Model Number: ISB WAVEBASE ($399 MSRP)
The Nexland WaveBase is an connection sharing device with both wireless 802.11-based
Internet routing for up to 253 mobile users and a 4-port 10/100 Ethernet switch.
The unit also features DHCP server function and the ability to establish a new
route to the Internet via modem (analog or ISDN) should the broadband route
fail. For security it offers a NAT firewall (with built in support for many
popular applications that require firewall port access), group based port filtering,
support for VPN pass thru, and
- Unit supports high speeds
- Firewall works well
- Unit is extremely easy to configure
- Includes Orinoco wireless NIC
- Only supports a single DMZ server
- Only supports a single L2TP session
When I received my Nexland WaveBase, it sounded like a loose screw was rolling
around inside of the case. I tried for a few minutes to get the screw out, but
after not having any luck I dismissed the sound as case noise. I went ahead
and attempted to power the unit up, but had to flip the power switch four or
five times before being successful.
The next step in the process was connecting the unit to my network. Attaching
the WaveBase to my broadband connection was no problem, but connecting the unit
to my LAN proved to be difficult. Although the unit claims to be able to attach
to a network hub to allow more PCs to connect to the unit, I was unable to attach
to the unit when passing through an external hub. I then attached a PC directly
to the unit via the built in RJ-45 ports, with no initial problems.
At this point, I began to configure the unit via the Web interface. I found
the Web interface extremely easy to use, and the prompts were very intuitive.
This was one of the easier routers to set up that I have seen. The big problem
was that every time that you make any configuration changes to the unit, you
must reboot the unit (just like most other routers). I had a very difficult
time reconnecting to the unit after every reboot. Each reboot required me to
manually power the unit off and back on several times before I was able to reconnect.
Eventually the unit died after a reboot. The staff at Nexland was very courteous
and helped me to ship the dead unit back and quickly get a new unit. The new
unit didnt have the case noise or the difficulties connecting to the network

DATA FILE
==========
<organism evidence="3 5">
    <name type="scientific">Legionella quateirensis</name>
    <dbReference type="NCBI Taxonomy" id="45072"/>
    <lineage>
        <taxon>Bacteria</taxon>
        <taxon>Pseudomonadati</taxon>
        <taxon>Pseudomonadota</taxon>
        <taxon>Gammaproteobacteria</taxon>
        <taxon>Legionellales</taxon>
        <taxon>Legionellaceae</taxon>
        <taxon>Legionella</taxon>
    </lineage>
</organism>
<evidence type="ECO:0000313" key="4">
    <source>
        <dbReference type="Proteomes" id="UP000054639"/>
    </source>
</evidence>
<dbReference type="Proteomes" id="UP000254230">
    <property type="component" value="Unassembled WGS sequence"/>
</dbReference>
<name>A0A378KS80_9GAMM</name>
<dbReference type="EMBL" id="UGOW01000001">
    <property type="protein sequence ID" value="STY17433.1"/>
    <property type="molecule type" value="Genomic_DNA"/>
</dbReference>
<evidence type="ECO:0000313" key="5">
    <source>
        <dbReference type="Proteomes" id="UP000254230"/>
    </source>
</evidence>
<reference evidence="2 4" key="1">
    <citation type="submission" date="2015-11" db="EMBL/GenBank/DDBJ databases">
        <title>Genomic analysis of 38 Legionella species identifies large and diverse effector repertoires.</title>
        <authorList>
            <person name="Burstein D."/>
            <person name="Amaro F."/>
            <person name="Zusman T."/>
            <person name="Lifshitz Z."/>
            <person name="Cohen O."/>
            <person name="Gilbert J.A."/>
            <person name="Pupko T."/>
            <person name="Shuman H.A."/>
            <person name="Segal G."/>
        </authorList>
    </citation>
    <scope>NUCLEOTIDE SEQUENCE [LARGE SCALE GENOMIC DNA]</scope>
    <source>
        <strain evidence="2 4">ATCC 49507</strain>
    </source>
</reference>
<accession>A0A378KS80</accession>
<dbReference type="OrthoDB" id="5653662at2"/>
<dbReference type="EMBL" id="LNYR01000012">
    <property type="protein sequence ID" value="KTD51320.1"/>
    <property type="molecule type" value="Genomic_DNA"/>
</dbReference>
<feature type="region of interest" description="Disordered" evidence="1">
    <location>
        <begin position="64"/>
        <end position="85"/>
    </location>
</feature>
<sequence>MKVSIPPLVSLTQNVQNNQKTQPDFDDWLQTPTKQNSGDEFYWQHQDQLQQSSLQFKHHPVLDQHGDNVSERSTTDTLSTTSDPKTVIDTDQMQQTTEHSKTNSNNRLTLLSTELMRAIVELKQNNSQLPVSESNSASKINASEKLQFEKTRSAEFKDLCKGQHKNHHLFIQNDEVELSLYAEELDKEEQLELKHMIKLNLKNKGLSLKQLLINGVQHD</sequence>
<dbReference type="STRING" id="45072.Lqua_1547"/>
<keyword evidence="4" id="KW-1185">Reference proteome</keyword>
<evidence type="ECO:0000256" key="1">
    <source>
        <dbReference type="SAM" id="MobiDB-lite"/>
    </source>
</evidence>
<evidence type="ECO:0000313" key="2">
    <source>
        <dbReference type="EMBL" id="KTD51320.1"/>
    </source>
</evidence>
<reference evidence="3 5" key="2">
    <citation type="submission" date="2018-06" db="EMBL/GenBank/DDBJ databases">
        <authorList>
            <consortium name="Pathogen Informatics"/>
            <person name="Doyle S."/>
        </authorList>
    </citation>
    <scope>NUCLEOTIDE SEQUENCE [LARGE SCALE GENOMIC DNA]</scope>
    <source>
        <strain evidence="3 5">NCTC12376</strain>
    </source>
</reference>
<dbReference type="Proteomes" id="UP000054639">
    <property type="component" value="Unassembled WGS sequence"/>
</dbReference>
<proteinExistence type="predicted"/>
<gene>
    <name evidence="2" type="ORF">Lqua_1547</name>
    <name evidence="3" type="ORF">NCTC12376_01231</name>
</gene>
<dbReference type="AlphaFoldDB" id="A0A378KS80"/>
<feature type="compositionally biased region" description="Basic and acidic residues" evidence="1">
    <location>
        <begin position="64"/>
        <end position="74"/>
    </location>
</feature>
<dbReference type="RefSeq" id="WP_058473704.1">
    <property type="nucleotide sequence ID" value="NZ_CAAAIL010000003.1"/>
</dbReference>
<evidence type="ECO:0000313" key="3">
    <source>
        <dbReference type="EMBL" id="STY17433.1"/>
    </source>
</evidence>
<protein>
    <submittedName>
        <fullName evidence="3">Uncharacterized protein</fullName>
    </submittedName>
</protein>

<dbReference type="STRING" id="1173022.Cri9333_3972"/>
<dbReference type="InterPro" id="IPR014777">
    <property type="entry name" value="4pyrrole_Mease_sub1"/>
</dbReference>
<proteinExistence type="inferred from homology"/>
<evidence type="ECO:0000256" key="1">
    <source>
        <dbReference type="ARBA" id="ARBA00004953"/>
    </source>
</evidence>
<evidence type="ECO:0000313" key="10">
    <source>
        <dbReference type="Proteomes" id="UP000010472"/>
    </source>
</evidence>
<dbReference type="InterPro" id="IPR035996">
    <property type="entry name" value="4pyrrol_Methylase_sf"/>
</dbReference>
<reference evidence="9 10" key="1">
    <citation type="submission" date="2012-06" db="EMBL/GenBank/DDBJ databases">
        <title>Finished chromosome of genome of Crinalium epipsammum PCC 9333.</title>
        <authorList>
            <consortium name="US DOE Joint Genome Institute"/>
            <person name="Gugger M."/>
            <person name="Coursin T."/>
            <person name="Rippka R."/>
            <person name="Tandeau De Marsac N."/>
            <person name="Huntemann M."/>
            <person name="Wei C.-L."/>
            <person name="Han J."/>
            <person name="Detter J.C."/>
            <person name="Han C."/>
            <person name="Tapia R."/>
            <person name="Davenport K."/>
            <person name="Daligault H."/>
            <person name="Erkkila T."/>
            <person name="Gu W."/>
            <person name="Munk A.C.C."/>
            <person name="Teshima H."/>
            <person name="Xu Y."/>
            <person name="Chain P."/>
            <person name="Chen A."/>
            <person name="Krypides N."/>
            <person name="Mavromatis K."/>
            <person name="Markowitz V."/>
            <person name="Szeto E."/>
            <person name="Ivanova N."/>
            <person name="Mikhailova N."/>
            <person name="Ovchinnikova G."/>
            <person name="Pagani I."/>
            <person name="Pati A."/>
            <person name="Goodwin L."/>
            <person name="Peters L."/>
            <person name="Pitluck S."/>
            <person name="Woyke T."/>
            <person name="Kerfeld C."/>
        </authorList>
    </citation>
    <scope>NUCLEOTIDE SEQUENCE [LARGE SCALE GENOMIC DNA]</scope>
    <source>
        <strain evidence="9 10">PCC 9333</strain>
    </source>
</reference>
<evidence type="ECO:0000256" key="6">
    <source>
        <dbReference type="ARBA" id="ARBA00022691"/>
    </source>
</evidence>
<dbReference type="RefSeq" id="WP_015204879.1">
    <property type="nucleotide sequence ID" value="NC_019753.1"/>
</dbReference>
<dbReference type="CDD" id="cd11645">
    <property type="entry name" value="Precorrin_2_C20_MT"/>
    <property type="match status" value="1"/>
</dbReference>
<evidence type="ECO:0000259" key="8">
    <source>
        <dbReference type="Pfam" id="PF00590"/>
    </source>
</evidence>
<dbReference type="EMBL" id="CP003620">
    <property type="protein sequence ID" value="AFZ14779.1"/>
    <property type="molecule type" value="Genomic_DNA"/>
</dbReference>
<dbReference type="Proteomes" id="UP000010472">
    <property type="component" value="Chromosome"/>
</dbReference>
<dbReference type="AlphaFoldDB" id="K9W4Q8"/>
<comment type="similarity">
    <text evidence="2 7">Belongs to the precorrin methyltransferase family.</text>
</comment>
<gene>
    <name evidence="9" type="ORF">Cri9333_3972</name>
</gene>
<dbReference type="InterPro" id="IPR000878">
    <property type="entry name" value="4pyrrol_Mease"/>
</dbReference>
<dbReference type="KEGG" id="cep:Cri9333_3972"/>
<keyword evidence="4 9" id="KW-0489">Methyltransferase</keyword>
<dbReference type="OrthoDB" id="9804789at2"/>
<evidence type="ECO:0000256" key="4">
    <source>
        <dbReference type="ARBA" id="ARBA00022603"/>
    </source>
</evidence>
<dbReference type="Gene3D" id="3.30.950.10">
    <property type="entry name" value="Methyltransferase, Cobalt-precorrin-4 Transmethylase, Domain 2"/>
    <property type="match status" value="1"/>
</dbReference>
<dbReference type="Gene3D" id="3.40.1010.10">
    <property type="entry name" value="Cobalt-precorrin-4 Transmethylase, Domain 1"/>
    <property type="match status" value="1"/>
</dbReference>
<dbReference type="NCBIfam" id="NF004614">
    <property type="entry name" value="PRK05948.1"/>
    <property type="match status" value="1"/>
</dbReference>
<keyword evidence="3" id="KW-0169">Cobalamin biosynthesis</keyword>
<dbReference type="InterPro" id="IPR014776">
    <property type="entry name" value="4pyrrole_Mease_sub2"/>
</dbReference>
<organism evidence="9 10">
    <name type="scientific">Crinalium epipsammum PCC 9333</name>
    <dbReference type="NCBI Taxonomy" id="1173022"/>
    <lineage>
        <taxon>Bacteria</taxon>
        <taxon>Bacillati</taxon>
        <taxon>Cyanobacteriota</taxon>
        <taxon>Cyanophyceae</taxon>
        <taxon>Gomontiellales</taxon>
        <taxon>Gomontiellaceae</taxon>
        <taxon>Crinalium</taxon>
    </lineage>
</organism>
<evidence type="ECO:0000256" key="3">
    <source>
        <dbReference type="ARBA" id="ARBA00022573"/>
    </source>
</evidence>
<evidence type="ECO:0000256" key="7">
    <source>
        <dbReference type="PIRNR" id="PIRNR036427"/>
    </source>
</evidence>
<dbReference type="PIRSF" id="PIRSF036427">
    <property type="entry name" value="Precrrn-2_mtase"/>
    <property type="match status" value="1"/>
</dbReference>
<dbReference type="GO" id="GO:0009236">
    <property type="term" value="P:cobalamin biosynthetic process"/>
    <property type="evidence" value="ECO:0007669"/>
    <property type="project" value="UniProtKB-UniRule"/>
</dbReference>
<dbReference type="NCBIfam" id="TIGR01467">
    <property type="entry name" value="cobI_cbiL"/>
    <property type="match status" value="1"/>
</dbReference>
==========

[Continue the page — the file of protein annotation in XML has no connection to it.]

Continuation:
that my original unit had. The problem of not being able to attach to a hub
also went away with the new unit.
Since the original unit could have been damaged during shipping, Im going
to base my review on the replacement unit.
The WaveBase performed well over all. The unit boasts 8Mbps of upstream and
downstream throughput. I was unable to verify this as my DSL connection is nowhere
near this fast. However, I was able to confirm through http://www.dslreports.com/stest that
the unit was able to use my DSL connection to its full potential.
The units wireless performance was also good. When in the same room, the wireless
connection ran at about 4.9 Mbps. When I tested the connection at the other
end of the building, on the same floor or one floor down but directly below
the WaveBase unit, performance dropped off only slightly to 4.8 Mbps throughput.
When I took the unit a couple of floors down to a room full of metal duct work
and structural components, the performance dropped dramatically to about 900
Kbps. This room was at least 75 feet away from the unit and was probably one
of the worst possible environments for wireless devices. When I returned the
notebook PC to a location with a stronger signal, I enabled 128 bit WEP. Upon
doing so, the throughput dropped to about 4.6 Mbps.
VIRTUAL SERVERS and PORT MAPPING
The unit did support virtual servers, but only allowed a single server to be
accessed through the firewall. While the virtual server support did work, I
would like to have seen support for multiple servers. Also the virtual server
support was check box based. For example, you could select check boxes to determine
whether functions such as HTTP, FTP, and E-mail should be allowed. I would like
to have more control over the process rather than being limited to enabling
or disabling only the most common ports.
The port filtering function worked just the way that it was supposed to. I
tested the port filtering with the various utilities at http://grc.com. All probed ports were reported to be
running in Stealth mode.
I was very optimistic when I initially received the WaveBase. Its always possible
that my first unit was defective and that the problems that I encountered are
not common in other devices. However, the problems do raise some questions about
Nexlands quality control practices. The price tag of $399 doesn’t help. Despite
decent performance and some good features, it’s not a product we can recommend